When I'm Old & Other Stories |
by Gabrielle Bell
(Alternative Comics, 2003)
From the innocent title and cover artwork a browser could be forgiven for thinking that Gabrielle Bell's comic collection When I'm Old & Other Stories is an innocent assembly of heartwarming stories. The opening story of Amy, a babysitter with a worrying imagination, seems sweet enough; but by the time the title story ends with Bell's future alter ego hollering come-ons to young men from her addicts' perch on the streets, it's obvious that this is no ordinary journey of personal enlightenment. It's something far stranger, and far more fun.
There's no particular genre to these tales. A few seem autobiographical, but all have an element of strangeness that suggests fiction. "I Ate Shit and Pretended to Like It," a tale of minimum wage brilliance, has no overtly fantastic elements, but seems unlikely; "Night Shift," a story of impossible changes, comes off as a realistic and accurate portrayal of shift worker dissatisfaction. Bell rarely descends into the sort of autobiographical whining that so often occupies minicomics, preferring a good hard rant to a slow mope.
Those stories, which seem as though they might head that way, soon take a turn into the absurdist and surreal. She has perfected the small, significant trick of blending her fantasies and daydreams with real experience, so that it's hard to tell when the slide into fantasy begins until several panels after the walls began dancing.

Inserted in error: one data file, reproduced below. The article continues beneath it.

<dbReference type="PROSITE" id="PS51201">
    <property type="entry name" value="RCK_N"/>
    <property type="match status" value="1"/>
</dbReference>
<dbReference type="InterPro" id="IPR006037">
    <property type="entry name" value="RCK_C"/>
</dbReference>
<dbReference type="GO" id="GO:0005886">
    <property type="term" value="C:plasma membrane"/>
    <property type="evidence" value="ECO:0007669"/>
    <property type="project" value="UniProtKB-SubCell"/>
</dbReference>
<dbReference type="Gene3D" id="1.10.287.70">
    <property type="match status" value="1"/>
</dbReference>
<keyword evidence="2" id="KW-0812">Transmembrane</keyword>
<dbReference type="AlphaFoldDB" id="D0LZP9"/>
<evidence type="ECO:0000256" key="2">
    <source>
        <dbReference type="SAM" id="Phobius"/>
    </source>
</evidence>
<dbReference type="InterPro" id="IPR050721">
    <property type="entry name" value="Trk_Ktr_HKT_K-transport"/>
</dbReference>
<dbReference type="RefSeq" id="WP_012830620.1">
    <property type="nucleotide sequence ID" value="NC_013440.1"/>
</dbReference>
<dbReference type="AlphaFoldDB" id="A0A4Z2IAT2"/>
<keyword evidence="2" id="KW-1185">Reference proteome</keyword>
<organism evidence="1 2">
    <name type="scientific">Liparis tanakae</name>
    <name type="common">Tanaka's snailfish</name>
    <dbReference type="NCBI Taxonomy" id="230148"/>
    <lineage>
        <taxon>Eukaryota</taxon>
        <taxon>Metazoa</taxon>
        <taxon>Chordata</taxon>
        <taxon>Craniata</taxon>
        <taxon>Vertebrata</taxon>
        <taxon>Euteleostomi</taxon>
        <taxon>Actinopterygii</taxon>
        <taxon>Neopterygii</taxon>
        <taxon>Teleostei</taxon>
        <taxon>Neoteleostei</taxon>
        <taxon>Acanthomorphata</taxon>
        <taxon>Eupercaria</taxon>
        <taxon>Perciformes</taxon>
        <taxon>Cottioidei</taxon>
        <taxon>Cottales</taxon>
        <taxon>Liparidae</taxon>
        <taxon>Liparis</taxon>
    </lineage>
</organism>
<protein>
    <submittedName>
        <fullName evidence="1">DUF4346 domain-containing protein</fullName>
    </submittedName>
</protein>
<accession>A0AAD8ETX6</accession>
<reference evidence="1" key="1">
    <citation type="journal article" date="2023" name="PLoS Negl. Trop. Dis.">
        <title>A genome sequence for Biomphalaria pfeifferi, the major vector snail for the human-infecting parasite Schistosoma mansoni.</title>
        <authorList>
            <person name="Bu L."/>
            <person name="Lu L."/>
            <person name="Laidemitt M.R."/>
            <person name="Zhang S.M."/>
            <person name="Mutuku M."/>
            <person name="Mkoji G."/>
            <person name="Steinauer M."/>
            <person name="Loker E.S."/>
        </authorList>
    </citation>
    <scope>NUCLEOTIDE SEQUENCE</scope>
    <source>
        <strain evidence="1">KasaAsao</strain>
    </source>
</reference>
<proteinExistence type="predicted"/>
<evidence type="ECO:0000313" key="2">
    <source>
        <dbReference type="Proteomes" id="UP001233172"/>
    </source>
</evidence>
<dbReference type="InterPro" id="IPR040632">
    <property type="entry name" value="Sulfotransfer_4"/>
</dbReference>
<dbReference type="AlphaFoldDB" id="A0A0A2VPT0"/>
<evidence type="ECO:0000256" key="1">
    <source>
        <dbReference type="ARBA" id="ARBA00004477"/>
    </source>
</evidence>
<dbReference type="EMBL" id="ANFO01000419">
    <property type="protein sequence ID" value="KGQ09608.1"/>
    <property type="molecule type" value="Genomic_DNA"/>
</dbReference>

Bell also deserves credit for her art. Energetically unpolished, it grants everything under her pen a sense of animation. This is especially effective in "The Wicker Chair," which calls for the usually unresponsive setting to come to life, but it adds urgency and a sense of population to all her scenes, which can otherwise be rather short on characters. These lively walls and introspective upholsteries make for atmospheric settings, crucial for an artist with such psychodramatic tales leaning on such simple language. "Just One Reason," a serial tale of homicide, would not have half its psychotic cheer if not for the creeping threads of shading and daunting, hallucinatory perspectives. Minicomic art often seems shoddy and rushed when enlarged, but Bell's attention to detail and purposely sketchy style seem intended for this full-size treatment.
Gabrielle Bell is the sort of creator easily overlooked by national comic distributors and usually confined to a local following. Hopefully the presence on shelves of When I'm Old & Other Stories will introduce new audiences to her strange view on life, and finance more trips into the surreal.